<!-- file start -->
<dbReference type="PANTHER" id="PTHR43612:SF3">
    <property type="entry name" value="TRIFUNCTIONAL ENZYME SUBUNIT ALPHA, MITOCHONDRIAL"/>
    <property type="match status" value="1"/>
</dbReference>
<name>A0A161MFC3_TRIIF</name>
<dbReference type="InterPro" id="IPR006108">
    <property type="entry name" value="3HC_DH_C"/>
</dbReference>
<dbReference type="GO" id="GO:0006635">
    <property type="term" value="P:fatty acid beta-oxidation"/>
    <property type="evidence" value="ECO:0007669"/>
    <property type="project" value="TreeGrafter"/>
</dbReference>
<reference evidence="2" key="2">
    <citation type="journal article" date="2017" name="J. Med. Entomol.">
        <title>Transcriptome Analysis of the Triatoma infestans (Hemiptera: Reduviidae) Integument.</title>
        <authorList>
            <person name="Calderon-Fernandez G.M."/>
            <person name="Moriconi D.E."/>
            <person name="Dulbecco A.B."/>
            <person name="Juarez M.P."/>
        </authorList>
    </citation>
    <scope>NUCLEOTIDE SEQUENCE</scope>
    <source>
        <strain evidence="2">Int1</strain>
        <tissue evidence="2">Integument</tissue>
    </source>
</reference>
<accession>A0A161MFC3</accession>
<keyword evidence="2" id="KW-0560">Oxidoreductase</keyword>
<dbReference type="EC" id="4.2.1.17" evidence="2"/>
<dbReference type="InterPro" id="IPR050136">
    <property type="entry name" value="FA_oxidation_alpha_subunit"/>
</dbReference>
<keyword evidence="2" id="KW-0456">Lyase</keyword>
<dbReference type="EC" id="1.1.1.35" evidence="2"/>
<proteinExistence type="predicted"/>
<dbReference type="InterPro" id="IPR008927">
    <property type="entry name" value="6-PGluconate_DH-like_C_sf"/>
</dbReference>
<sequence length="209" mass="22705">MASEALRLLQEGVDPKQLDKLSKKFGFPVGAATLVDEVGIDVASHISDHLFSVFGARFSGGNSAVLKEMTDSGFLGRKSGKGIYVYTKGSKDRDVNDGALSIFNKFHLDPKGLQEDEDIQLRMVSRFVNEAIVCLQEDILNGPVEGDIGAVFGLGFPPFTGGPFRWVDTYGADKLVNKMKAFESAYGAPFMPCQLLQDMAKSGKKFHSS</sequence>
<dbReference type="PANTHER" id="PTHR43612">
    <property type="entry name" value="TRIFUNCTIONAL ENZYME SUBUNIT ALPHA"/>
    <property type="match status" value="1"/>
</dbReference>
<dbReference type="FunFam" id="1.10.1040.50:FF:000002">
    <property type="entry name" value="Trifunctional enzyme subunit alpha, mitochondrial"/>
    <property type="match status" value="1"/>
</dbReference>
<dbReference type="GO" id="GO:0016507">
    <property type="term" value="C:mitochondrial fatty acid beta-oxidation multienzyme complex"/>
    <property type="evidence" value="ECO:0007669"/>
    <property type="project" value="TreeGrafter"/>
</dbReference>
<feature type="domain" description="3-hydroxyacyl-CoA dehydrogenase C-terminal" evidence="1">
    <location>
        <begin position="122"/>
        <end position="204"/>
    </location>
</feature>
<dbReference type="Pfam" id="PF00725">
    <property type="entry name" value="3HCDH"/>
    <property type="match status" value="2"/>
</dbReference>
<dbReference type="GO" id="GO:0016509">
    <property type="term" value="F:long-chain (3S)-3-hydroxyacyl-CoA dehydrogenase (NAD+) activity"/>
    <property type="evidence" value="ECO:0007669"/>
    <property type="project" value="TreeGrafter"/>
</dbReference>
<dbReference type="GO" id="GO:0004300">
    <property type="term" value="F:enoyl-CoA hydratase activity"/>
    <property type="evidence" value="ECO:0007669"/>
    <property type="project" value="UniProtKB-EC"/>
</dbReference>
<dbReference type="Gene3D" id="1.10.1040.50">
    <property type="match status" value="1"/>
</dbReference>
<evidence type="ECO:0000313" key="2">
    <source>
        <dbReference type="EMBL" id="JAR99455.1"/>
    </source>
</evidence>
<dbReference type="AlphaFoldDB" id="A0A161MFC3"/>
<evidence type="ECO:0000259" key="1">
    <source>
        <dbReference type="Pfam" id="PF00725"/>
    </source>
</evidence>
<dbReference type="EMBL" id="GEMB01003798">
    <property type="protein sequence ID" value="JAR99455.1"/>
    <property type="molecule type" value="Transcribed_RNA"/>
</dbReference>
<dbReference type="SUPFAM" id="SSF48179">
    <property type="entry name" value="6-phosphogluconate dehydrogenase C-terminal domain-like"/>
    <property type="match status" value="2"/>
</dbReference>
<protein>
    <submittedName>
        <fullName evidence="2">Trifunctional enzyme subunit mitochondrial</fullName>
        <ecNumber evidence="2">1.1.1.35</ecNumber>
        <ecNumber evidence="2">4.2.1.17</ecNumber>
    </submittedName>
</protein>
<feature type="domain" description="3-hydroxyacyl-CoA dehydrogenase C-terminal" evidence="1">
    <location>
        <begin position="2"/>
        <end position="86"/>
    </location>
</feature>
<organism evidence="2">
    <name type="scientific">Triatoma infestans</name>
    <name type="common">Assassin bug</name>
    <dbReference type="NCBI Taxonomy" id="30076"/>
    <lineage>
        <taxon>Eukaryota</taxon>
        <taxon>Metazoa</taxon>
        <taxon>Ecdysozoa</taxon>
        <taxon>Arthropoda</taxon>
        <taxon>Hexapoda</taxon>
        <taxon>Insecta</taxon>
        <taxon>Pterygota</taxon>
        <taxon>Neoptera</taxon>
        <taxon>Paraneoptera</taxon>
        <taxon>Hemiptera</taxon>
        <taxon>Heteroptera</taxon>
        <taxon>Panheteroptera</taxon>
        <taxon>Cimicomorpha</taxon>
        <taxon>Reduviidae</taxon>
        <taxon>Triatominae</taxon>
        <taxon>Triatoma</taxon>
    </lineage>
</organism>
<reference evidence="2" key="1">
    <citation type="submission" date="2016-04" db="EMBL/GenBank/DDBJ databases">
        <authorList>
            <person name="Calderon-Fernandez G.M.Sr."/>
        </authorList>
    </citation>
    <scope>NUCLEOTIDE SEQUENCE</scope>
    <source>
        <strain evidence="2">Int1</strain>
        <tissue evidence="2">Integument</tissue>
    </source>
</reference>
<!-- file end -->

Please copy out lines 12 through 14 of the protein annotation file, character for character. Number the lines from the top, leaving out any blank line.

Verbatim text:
    <property type="project" value="TreeGrafter"/>
</dbReference>
<reference evidence="2" key="2">